The Pulitzer Prize-winning Maus tells the story of Vladek Spiegelman, a Jewish survivor of Hitler’s Europe, and his son, a cartoonist coming to terms with his father’s story. Maus approaches the unspeakable through the diminutive. Its form, the cartoon (the Nazis are cats, the Jews mice), shocks us out of any lingering sense of familiarity and succeeds in “drawing us closer to the bleak heart of the Holocaust” (The New York Times).
Maus is a haunting tale within a tale. Vladek’s harrowing story of survival is woven into the author’s account of his tortured relationship with his aging father. Against the backdrop of guilt brought by survival, they stage a normal life of small arguments and unhappy visits. This astonishing retelling of our century’s grisliest news is a story of survival, not only of Vladek but of the children who survive even the survivors. Maus studies the bloody pawprints of history and tracks its meaning for all of us.
If this book hadn’t been a selection for my book club in January, I would never have picked it up. Not because I’m a snob about graphic novels—I think they are legitimate form of literature and very enjoyable to boot. But I might have avoided Maus because of the subject matter—I haven’t read very much about the holocaust and that is by choice. I guess I’m a chicken, but I hate exploring just how terribly we can treat one another. I haven’t yet read Romeo Dallaire’s book about the Rwandan genocide either—I’ve got exactly the same issue with it.
Spiegelman doesn’t shy away from showing the atrocities, the fear, and the damage done to those who survived the Second World War. And survival is never taken for granted—it happened when luck and hard work combined to keep people alive. I think that works like this are important to keep the memories of these events alive and in the public consciousness—our first hand witnesses are aging and won’t be with us much longer. The Canadian veterans that I know are in their 80s and 90s, so holocaust survivors will be in the same age range and probably experiencing health problems relating back to war time conditions. This graphic novel format makes this history accessible to a new generation in a form that they can appreciate.
I am of two minds regarding the depictions of various nationalities as animals, Jews as mice, Germans as cats, Poles as pigs, etc. On one hand, it insulates us a little bit from the harrowing history that is being related. We can feel a bit of a remove that makes it easier to read. But I can help wondering if that is a good thing? I also a bit bothered by the nationalities being represented by completely different species. After all, we are all one species and if one nationality is capable of genocide, every nationality is capable of it. We’ve had enough atrocities take place since WWII that we know that to be true. Separate species draws the “us” and “them” boundaries just a little too clearly, when we know from the novel itself that some Jews were “collaborators” and some Germans resisted the Nazis. There’s enough bad and good stuff to go around.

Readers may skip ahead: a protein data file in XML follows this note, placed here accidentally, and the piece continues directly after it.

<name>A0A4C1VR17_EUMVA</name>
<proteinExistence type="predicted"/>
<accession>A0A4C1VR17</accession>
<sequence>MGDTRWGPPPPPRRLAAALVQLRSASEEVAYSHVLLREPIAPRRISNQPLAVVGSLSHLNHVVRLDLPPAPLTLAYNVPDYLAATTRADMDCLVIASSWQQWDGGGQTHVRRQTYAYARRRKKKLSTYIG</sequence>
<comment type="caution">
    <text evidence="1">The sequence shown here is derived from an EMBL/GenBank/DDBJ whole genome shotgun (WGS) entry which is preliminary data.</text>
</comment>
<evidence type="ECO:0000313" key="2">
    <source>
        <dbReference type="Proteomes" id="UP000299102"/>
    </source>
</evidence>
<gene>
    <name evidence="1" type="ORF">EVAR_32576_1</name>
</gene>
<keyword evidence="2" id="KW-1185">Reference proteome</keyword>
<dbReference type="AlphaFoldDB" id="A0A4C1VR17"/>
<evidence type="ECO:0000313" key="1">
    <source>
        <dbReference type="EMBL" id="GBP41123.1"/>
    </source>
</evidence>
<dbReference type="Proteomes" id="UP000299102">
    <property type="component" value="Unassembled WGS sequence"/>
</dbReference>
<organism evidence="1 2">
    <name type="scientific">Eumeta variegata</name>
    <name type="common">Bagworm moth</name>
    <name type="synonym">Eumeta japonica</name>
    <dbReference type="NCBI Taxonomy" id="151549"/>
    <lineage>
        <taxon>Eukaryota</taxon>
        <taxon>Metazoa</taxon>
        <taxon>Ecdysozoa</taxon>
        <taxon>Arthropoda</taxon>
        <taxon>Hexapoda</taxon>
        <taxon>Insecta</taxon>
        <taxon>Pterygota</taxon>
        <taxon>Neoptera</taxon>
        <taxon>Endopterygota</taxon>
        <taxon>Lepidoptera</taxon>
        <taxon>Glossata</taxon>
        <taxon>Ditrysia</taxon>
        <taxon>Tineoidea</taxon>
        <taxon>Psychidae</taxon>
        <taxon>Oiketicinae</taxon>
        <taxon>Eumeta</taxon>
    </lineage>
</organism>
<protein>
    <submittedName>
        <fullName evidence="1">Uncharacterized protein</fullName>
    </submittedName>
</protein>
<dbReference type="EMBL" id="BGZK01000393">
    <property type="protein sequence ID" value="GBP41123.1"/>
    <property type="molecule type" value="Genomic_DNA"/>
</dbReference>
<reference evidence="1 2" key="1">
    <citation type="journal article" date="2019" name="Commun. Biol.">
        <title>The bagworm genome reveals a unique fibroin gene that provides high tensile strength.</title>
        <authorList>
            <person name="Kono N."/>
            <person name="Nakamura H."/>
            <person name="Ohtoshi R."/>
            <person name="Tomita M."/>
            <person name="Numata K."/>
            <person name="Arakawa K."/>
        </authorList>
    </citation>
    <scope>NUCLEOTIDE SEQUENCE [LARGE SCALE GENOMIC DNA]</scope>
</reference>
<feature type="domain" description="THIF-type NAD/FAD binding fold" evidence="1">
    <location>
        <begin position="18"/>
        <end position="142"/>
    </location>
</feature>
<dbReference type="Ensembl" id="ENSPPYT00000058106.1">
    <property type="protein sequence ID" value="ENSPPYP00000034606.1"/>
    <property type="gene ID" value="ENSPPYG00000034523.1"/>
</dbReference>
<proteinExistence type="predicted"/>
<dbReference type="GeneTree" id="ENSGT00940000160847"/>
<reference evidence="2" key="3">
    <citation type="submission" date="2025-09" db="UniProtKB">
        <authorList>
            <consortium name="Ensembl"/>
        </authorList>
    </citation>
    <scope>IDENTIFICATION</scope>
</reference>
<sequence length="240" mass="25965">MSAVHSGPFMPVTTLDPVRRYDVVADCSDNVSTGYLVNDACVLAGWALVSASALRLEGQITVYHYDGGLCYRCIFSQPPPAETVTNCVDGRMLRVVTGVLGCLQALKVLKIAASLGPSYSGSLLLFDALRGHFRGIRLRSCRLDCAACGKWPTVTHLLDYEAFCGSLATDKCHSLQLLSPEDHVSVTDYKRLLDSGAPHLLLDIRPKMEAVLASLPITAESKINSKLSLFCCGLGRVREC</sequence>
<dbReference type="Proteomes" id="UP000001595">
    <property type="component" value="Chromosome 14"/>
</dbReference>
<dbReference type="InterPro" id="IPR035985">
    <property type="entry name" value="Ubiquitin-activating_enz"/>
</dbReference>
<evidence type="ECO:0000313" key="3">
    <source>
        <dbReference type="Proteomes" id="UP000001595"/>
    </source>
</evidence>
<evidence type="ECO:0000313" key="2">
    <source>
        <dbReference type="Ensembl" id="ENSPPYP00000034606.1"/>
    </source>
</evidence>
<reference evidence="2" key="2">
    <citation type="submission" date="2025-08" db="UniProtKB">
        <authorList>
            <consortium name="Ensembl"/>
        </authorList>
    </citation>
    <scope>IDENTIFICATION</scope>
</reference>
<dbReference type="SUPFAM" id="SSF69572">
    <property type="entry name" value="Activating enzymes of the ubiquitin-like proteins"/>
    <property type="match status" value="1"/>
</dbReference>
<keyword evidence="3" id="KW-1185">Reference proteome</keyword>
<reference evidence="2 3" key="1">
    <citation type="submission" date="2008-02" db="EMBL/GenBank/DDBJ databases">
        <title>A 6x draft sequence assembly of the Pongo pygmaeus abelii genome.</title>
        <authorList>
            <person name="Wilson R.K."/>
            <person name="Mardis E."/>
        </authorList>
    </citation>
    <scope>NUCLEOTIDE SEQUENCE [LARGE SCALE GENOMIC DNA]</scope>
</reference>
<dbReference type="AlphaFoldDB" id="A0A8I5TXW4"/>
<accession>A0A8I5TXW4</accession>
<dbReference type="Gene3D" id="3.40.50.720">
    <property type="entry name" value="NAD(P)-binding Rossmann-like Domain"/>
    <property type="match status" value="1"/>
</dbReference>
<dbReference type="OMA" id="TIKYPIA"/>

I did, however, admire Spiegelman’s brave decision to explore his relationship with his father on the page. It became obvious very early in the narrative that survival itself had not made his father a happy man. Instead, he seemed to become deeply suspicious, rigid in his ideas, selfish, and generally unpleasant. The suicide of his wife (who suffered from mental illness before the war) may have solidified him into this barricaded position, to which he cannot admit his second wife or even his son. I couldn’t help but feel sorry for a man who so desperately needed human compassion and love and who kept stubbornly poking it away with a stick. How many generations will it take to remove this psychic damage from families of holocaust survivors? Spiegelman is brave to expose his struggles to help, accept, and love his father—he is loaded with guilt for not having been present during the worst years, for being the child that survived, for disliking his father, for not being able to provide the unconditional support that his father seems to expect. Smaller versions of this play out in many families (I watched my father struggle with miniature versions of these same issues), so in many ways this is a universal story.
A valuable study in human nature and family relationships as well as recent history.